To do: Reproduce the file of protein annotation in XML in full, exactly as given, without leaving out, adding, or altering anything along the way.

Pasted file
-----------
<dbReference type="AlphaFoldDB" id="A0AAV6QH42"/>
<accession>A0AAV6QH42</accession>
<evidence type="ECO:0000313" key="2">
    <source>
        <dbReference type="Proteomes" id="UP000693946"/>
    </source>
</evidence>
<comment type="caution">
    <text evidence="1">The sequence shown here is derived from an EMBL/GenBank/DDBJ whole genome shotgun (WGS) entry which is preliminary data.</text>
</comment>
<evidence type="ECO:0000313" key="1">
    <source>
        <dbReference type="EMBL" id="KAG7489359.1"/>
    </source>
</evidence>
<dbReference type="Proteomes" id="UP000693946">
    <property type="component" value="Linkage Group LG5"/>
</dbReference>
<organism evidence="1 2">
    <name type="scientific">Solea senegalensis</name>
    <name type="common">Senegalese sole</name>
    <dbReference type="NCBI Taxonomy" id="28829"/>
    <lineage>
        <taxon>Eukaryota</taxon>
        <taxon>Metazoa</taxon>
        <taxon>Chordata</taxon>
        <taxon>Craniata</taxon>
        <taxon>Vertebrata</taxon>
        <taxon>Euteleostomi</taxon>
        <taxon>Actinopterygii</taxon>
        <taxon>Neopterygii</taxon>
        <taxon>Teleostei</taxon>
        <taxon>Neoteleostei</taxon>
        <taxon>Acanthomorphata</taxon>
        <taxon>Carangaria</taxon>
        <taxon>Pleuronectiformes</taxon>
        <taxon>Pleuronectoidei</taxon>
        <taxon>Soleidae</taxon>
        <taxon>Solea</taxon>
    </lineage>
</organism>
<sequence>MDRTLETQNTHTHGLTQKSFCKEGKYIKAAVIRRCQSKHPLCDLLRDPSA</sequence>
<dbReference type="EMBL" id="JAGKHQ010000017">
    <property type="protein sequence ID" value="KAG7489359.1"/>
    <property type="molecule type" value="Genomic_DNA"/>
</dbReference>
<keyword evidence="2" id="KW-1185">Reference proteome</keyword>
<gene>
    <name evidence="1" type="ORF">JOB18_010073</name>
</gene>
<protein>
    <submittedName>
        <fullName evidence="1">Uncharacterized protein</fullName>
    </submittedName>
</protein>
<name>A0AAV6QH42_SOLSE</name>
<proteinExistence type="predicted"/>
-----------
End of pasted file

<dbReference type="AlphaFoldDB" id="A0AAV6QH42"/>
<accession>A0AAV6QH42</accession>
<evidence type="ECO:0000313" key="2">
    <source>
        <dbReference type="Proteomes" id="UP000693946"/>
    </source>
</evidence>
<comment type="caution">
    <text evidence="1">The sequence shown here is derived from an EMBL/GenBank/DDBJ whole genome shotgun (WGS) entry which is preliminary data.</text>
</comment>
<evidence type="ECO:0000313" key="1">
    <source>
        <dbReference type="EMBL" id="KAG7489359.1"/>
    </source>
</evidence>
<dbReference type="Proteomes" id="UP000693946">
    <property type="component" value="Linkage Group LG5"/>
</dbReference>
<organism evidence="1 2">
    <name type="scientific">Solea senegalensis</name>
    <name type="common">Senegalese sole</name>
    <dbReference type="NCBI Taxonomy" id="28829"/>
    <lineage>
        <taxon>Eukaryota</taxon>
        <taxon>Metazoa</taxon>
        <taxon>Chordata</taxon>
        <taxon>Craniata</taxon>
        <taxon>Vertebrata</taxon>
        <taxon>Euteleostomi</taxon>
        <taxon>Actinopterygii</taxon>
        <taxon>Neopterygii</taxon>
        <taxon>Teleostei</taxon>
        <taxon>Neoteleostei</taxon>
        <taxon>Acanthomorphata</taxon>
        <taxon>Carangaria</taxon>
        <taxon>Pleuronectiformes</taxon>
        <taxon>Pleuronectoidei</taxon>
        <taxon>Soleidae</taxon>
        <taxon>Solea</taxon>
    </lineage>
</organism>
<sequence>MDRTLETQNTHTHGLTQKSFCKEGKYIKAAVIRRCQSKHPLCDLLRDPSA</sequence>
<dbReference type="EMBL" id="JAGKHQ010000017">
    <property type="protein sequence ID" value="KAG7489359.1"/>
    <property type="molecule type" value="Genomic_DNA"/>
</dbReference>
<keyword evidence="2" id="KW-1185">Reference proteome</keyword>
<gene>
    <name evidence="1" type="ORF">JOB18_010073</name>
</gene>
<protein>
    <submittedName>
        <fullName evidence="1">Uncharacterized protein</fullName>
    </submittedName>
</protein>
<name>A0AAV6QH42_SOLSE</name>
<proteinExistence type="predicted"/>